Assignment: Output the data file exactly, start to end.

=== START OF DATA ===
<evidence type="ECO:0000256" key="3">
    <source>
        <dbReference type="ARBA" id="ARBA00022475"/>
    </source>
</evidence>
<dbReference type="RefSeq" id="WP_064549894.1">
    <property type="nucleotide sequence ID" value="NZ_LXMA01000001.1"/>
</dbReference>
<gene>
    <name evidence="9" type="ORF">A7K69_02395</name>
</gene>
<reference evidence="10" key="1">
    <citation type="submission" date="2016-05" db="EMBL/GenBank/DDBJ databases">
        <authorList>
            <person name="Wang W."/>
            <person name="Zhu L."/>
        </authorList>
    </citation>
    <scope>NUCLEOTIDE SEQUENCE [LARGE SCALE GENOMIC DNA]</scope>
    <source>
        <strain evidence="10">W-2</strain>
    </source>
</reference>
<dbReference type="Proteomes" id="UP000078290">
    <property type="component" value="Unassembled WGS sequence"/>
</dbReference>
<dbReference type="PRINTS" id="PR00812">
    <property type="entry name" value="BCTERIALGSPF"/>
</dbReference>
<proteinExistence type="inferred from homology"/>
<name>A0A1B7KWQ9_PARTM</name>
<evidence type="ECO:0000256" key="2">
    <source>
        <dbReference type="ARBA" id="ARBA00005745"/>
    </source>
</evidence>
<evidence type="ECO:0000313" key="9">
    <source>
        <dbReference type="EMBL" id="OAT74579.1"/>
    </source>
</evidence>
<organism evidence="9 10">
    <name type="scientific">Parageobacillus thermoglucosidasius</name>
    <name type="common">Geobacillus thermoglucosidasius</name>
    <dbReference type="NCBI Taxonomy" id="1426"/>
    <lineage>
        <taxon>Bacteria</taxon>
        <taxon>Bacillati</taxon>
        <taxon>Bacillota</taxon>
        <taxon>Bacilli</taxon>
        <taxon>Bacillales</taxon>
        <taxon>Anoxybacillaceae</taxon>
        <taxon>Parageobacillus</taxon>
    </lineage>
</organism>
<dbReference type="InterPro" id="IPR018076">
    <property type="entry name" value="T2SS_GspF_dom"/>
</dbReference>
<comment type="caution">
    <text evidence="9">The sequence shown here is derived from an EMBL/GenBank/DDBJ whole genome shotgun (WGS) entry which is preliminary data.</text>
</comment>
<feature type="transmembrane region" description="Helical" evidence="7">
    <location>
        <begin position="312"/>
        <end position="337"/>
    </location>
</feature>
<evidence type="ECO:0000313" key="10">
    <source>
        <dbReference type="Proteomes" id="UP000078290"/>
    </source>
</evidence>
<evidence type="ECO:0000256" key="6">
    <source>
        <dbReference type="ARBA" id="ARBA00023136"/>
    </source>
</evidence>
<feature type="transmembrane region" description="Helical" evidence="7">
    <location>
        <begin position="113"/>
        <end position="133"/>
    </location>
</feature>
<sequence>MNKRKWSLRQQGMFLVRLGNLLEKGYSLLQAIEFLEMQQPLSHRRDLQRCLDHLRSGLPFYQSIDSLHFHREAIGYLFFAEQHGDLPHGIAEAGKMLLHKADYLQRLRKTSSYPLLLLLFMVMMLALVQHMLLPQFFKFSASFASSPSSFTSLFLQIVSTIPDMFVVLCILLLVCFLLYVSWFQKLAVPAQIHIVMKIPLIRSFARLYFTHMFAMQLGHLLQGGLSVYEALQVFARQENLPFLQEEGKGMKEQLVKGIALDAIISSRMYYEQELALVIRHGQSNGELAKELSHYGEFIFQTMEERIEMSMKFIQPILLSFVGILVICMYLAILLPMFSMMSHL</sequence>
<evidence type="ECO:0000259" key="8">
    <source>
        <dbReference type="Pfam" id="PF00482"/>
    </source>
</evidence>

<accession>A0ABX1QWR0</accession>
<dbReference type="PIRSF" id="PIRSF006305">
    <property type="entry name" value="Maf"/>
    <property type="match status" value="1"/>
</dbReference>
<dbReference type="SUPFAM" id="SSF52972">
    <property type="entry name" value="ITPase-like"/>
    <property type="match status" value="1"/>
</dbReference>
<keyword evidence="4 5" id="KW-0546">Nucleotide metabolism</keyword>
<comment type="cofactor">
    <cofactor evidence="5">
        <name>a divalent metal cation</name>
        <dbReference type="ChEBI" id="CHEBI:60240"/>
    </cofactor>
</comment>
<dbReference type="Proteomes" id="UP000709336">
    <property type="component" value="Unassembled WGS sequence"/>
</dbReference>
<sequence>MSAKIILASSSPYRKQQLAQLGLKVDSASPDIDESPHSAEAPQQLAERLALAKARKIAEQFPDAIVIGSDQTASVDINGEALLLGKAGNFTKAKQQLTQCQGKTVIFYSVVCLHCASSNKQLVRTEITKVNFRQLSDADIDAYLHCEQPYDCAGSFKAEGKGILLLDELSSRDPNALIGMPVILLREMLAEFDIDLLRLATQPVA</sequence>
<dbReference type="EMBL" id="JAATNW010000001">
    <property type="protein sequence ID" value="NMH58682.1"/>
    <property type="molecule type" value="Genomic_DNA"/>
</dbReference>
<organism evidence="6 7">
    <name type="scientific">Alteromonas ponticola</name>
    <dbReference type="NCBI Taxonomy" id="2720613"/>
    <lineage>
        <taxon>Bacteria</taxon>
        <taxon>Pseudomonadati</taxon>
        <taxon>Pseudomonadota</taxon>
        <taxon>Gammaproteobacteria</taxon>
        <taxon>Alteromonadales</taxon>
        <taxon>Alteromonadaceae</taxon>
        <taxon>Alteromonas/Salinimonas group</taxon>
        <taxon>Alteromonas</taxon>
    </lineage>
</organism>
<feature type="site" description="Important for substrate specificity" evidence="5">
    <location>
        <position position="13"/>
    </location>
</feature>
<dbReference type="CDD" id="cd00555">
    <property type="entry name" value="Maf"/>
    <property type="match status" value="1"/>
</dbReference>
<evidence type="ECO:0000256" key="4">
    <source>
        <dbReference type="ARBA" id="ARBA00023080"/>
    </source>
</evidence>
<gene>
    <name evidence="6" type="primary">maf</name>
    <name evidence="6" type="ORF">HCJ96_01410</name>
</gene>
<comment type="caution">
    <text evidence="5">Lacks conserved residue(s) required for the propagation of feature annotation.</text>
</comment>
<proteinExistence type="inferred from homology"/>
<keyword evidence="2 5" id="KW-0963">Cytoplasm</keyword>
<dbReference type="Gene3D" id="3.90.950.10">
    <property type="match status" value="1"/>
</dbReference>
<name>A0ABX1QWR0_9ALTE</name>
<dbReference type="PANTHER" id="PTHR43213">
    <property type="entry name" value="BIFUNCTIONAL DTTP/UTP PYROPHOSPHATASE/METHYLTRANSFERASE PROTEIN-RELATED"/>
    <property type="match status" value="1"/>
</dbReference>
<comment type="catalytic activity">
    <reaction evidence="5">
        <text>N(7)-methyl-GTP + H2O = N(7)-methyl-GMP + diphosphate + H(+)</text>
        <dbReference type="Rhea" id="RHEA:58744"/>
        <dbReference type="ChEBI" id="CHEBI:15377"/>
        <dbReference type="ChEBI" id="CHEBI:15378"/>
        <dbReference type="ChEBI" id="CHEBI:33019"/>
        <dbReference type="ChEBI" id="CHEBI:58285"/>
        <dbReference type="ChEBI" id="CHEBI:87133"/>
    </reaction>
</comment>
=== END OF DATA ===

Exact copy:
<evidence type="ECO:0000256" key="3">
    <source>
        <dbReference type="ARBA" id="ARBA00022475"/>
    </source>
</evidence>
<dbReference type="RefSeq" id="WP_064549894.1">
    <property type="nucleotide sequence ID" value="NZ_LXMA01000001.1"/>
</dbReference>
<gene>
    <name evidence="9" type="ORF">A7K69_02395</name>
</gene>
<reference evidence="10" key="1">
    <citation type="submission" date="2016-05" db="EMBL/GenBank/DDBJ databases">
        <authorList>
            <person name="Wang W."/>
            <person name="Zhu L."/>
        </authorList>
    </citation>
    <scope>NUCLEOTIDE SEQUENCE [LARGE SCALE GENOMIC DNA]</scope>
    <source>
        <strain evidence="10">W-2</strain>
    </source>
</reference>
<dbReference type="Proteomes" id="UP000078290">
    <property type="component" value="Unassembled WGS sequence"/>
</dbReference>
<dbReference type="PRINTS" id="PR00812">
    <property type="entry name" value="BCTERIALGSPF"/>
</dbReference>
<proteinExistence type="inferred from homology"/>
<name>A0A1B7KWQ9_PARTM</name>
<evidence type="ECO:0000256" key="2">
    <source>
        <dbReference type="ARBA" id="ARBA00005745"/>
    </source>
</evidence>
<evidence type="ECO:0000313" key="9">
    <source>
        <dbReference type="EMBL" id="OAT74579.1"/>
    </source>
</evidence>
<organism evidence="9 10">
    <name type="scientific">Parageobacillus thermoglucosidasius</name>
    <name type="common">Geobacillus thermoglucosidasius</name>
    <dbReference type="NCBI Taxonomy" id="1426"/>
    <lineage>
        <taxon>Bacteria</taxon>
        <taxon>Bacillati</taxon>
        <taxon>Bacillota</taxon>
        <taxon>Bacilli</taxon>
        <taxon>Bacillales</taxon>
        <taxon>Anoxybacillaceae</taxon>
        <taxon>Parageobacillus</taxon>
    </lineage>
</organism>
<dbReference type="InterPro" id="IPR018076">
    <property type="entry name" value="T2SS_GspF_dom"/>
</dbReference>
<comment type="caution">
    <text evidence="9">The sequence shown here is derived from an EMBL/GenBank/DDBJ whole genome shotgun (WGS) entry which is preliminary data.</text>
</comment>
<feature type="transmembrane region" description="Helical" evidence="7">
    <location>
        <begin position="312"/>
        <end position="337"/>
    </location>
</feature>
<evidence type="ECO:0000313" key="10">
    <source>
        <dbReference type="Proteomes" id="UP000078290"/>
    </source>
</evidence>
<evidence type="ECO:0000256" key="6">
    <source>
        <dbReference type="ARBA" id="ARBA00023136"/>
    </source>
</evidence>
<feature type="transmembrane region" description="Helical" evidence="7">
    <location>
        <begin position="113"/>
        <end position="133"/>
    </location>
</feature>
<sequence>MNKRKWSLRQQGMFLVRLGNLLEKGYSLLQAIEFLEMQQPLSHRRDLQRCLDHLRSGLPFYQSIDSLHFHREAIGYLFFAEQHGDLPHGIAEAGKMLLHKADYLQRLRKTSSYPLLLLLFMVMMLALVQHMLLPQFFKFSASFASSPSSFTSLFLQIVSTIPDMFVVLCILLLVCFLLYVSWFQKLAVPAQIHIVMKIPLIRSFARLYFTHMFAMQLGHLLQGGLSVYEALQVFARQENLPFLQEEGKGMKEQLVKGIALDAIISSRMYYEQELALVIRHGQSNGELAKELSHYGEFIFQTMEERIEMSMKFIQPILLSFVGILVICMYLAILLPMFSMMSHL</sequence>
<evidence type="ECO:0000259" key="8">
    <source>
        <dbReference type="Pfam" id="PF00482"/>
    </source>
</evidence>

<accession>A0ABX1QWR0</accession>
<dbReference type="PIRSF" id="PIRSF006305">
    <property type="entry name" value="Maf"/>
    <property type="match status" value="1"/>
</dbReference>
<dbReference type="SUPFAM" id="SSF52972">
    <property type="entry name" value="ITPase-like"/>
    <property type="match status" value="1"/>
</dbReference>
<keyword evidence="4 5" id="KW-0546">Nucleotide metabolism</keyword>
<comment type="cofactor">
    <cofactor evidence="5">
        <name>a divalent metal cation</name>
        <dbReference type="ChEBI" id="CHEBI:60240"/>
    </cofactor>
</comment>
<dbReference type="Proteomes" id="UP000709336">
    <property type="component" value="Unassembled WGS sequence"/>
</dbReference>
<sequence>MSAKIILASSSPYRKQQLAQLGLKVDSASPDIDESPHSAEAPQQLAERLALAKARKIAEQFPDAIVIGSDQTASVDINGEALLLGKAGNFTKAKQQLTQCQGKTVIFYSVVCLHCASSNKQLVRTEITKVNFRQLSDADIDAYLHCEQPYDCAGSFKAEGKGILLLDELSSRDPNALIGMPVILLREMLAEFDIDLLRLATQPVA</sequence>
<dbReference type="EMBL" id="JAATNW010000001">
    <property type="protein sequence ID" value="NMH58682.1"/>
    <property type="molecule type" value="Genomic_DNA"/>
</dbReference>
<organism evidence="6 7">
    <name type="scientific">Alteromonas ponticola</name>
    <dbReference type="NCBI Taxonomy" id="2720613"/>
    <lineage>
        <taxon>Bacteria</taxon>
        <taxon>Pseudomonadati</taxon>
        <taxon>Pseudomonadota</taxon>
        <taxon>Gammaproteobacteria</taxon>
        <taxon>Alteromonadales</taxon>
        <taxon>Alteromonadaceae</taxon>
        <taxon>Alteromonas/Salinimonas group</taxon>
        <taxon>Alteromonas</taxon>
    </lineage>
</organism>
<feature type="site" description="Important for substrate specificity" evidence="5">
    <location>
        <position position="13"/>
    </location>
</feature>
<dbReference type="CDD" id="cd00555">
    <property type="entry name" value="Maf"/>
    <property type="match status" value="1"/>
</dbReference>
<evidence type="ECO:0000256" key="4">
    <source>
        <dbReference type="ARBA" id="ARBA00023080"/>
    </source>
</evidence>
<gene>
    <name evidence="6" type="primary">maf</name>
    <name evidence="6" type="ORF">HCJ96_01410</name>
</gene>
<comment type="caution">
    <text evidence="5">Lacks conserved residue(s) required for the propagation of feature annotation.</text>
</comment>
<proteinExistence type="inferred from homology"/>
<keyword evidence="2 5" id="KW-0963">Cytoplasm</keyword>
<dbReference type="Gene3D" id="3.90.950.10">
    <property type="match status" value="1"/>
</dbReference>
<name>A0ABX1QWR0_9ALTE</name>
<dbReference type="PANTHER" id="PTHR43213">
    <property type="entry name" value="BIFUNCTIONAL DTTP/UTP PYROPHOSPHATASE/METHYLTRANSFERASE PROTEIN-RELATED"/>
    <property type="match status" value="1"/>
</dbReference>
<comment type="catalytic activity">
    <reaction evidence="5">
        <text>N(7)-methyl-GTP + H2O = N(7)-methyl-GMP + diphosphate + H(+)</text>
        <dbReference type="Rhea" id="RHEA:58744"/>
        <dbReference type="ChEBI" id="CHEBI:15377"/>
        <dbReference type="ChEBI" id="CHEBI:15378"/>
        <dbReference type="ChEBI" id="CHEBI:33019"/>
        <dbReference type="ChEBI" id="CHEBI:58285"/>
        <dbReference type="ChEBI" id="CHEBI:87133"/>
    </reaction>
</comment>